The Sacramento State women have posted an array of amazing statistics en route to Wednesday’s Big Sky Conference tournament opener against Montana State in Missoula, Mont.
The Hornets lead NCAA Division I in three-pointers made per game (12.7), steals (16.9), offensive rebounds (20.0) and turnover margin (plus 12.14). And they are third nationally in scoring (86.7 points) playing “The System,” coach Bunky Harkleroad’s unique, entertaining and sometimes confounding strategy some have described as basketball on steroids.
But Sac State’s most telling number may be in minutes played.
Only senior Fantasia Hilliard, an All-Big Sky first-team point guard, and sophomore forward Hallie Gennett average more than 20 minutes because the Hornets usually play 12 to 15 players and substitute a new lineup every minute or so as they try to keep up the tempo and wear down teams with nonstop pressure.
Harkleroad selects each game’s starters based on statistics from the previous game; no player has started every game, and there have been 26 starting lineups in the 29 regular-season games.
Harkleroad admits “The System” isn’t for everyone.
“We’re thankful and fortunate we have a good group of people on our team,” Harkleroad said. “They’re a pretty unselfish bunch. They have bought in.”
Despite the team’s scoring average, Hilliard (13.5) and Gennett (12.3) are the team’s only double-figure scorers.
Players used to logging heavy minutes have adapted to Harkleroad’s system.
“As a college player, who doesn’t want to play more minutes?” senior guard T.K. Burse said. “But in our system, where everyone gets a shot to play and contribute, it’s a huge advantage. We don’t worry about minutes. We worry about what’s on the scoreboard.”
Hilliard said the rotations emphasize the importance of intensity every second.
“We always want to be the aggressors, and the way we play allows us to do that,” said Hilliard, the Hornets’ career assists and steals leader.
As a freshman at Santa Rosa Junior College last season, forward Gretchen Harrigan averaged 25.2 points and 31.6 minutes. She made All-State and was the Big 8 Conference MVP. But she’s averaging 9.8 points in 18.6 minutes for the Hornets, and she has scored 20 or more points in four games but five or fewer in nine others.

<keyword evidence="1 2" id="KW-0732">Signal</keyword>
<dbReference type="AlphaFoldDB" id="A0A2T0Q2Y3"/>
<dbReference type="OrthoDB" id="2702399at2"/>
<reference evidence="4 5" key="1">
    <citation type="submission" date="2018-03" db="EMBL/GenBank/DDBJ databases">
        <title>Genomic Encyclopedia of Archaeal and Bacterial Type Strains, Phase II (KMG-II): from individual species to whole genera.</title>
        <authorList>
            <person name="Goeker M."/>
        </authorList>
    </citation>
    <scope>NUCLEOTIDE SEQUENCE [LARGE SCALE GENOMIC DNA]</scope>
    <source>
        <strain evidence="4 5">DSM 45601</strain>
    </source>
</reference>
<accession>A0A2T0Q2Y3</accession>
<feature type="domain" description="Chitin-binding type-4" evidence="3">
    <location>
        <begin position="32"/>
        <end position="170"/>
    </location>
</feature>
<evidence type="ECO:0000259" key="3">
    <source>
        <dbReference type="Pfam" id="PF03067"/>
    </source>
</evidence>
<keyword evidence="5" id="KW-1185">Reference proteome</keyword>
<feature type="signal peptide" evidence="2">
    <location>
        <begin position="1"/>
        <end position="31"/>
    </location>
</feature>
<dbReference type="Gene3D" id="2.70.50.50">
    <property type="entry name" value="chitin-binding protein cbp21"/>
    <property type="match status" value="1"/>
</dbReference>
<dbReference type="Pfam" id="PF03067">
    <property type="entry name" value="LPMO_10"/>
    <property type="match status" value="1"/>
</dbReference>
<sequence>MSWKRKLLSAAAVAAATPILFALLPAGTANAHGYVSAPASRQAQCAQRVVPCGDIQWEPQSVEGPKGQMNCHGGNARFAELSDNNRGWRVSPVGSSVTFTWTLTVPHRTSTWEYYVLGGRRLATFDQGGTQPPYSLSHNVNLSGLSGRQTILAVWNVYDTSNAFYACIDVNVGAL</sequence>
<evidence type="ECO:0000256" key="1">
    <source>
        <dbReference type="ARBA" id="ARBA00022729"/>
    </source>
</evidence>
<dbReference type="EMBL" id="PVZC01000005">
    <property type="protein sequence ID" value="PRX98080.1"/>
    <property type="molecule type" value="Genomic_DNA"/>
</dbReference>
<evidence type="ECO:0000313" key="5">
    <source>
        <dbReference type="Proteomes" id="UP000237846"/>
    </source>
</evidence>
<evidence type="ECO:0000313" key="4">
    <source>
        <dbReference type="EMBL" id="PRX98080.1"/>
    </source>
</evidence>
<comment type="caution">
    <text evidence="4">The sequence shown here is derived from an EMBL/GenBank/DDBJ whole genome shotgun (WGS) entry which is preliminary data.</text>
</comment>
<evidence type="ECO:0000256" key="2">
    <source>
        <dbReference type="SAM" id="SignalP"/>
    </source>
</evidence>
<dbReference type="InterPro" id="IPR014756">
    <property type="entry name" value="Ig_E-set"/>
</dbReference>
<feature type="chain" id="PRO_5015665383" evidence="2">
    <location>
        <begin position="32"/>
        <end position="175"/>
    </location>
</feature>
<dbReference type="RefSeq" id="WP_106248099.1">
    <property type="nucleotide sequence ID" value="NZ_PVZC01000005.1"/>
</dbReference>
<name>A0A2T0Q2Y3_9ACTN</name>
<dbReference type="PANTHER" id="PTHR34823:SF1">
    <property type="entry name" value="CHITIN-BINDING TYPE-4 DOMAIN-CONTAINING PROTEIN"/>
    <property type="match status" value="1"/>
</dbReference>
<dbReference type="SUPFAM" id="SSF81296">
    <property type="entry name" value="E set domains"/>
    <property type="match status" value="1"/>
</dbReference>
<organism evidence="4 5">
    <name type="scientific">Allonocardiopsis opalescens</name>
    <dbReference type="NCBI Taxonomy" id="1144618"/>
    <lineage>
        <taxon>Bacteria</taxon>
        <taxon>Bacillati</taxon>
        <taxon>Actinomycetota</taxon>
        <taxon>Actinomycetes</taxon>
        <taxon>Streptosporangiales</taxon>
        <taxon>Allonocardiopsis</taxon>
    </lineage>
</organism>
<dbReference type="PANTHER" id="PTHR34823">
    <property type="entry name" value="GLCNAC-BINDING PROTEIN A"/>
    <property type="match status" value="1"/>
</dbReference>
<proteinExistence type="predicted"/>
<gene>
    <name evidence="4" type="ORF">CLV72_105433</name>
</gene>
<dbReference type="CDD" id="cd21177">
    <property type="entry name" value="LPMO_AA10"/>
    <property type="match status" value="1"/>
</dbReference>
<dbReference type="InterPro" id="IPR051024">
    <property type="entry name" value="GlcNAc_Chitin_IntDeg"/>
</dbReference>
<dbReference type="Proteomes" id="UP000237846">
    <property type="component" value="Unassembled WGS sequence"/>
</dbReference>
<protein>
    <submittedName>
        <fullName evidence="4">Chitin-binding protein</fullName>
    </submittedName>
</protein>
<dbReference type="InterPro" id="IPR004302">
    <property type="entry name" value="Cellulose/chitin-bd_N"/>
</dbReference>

Yet Harrigan, a Big Sky Conference honorable mention, likes Harkleroad’s way.
“It’s a fun and really different way to play basketball,” Harrigan said. “You’ve got players stepping up on different days, so it really makes it tough for opposing teams to prepare for us. We have a lot of weapons, and we try to use them all.”
Last year in Harkleroad’s first season, the Hornets had a school-record 11-1 start and grabbed national headlines for their high-octane offense.
Then injuries, a lack of depth and the ability of opposing coaches to defend and attack “The System” doomed the Hornets in Big Sky play. They finished 10-10, landed the No. 7 and final seed in the conference tournament and lost to Southern Utah 86-78 in the opener.
This season has been the opposite.
The Hornets were 2-9 during a brutal nonconference schedule that included losses to four Pacific-12 Conference teams while they tried to integrate nine new players and adapt to a more diverse and sophisticated defense.
Then the Hornets won a school-record 13 Big Sky games and finished second. They outscored their last three opponents by an average of 38 points.
“We’ve improved, and we are playing better as a team, top to bottom,” Harkleroad said. “We went through the challenging schedule early, and it tested us.”
The Hornets (15-14, 13-5) expect a big test against Montana State (15-4, 9-9). They lost to the Bobcats 91-64 on Jan. 29 in Bozeman, and the Bobcats are 8-3 since, including a 65-57 victory over conference champion Montana on Saturday.
Call The Bee’s Bill Paterson, (916) 326-5506.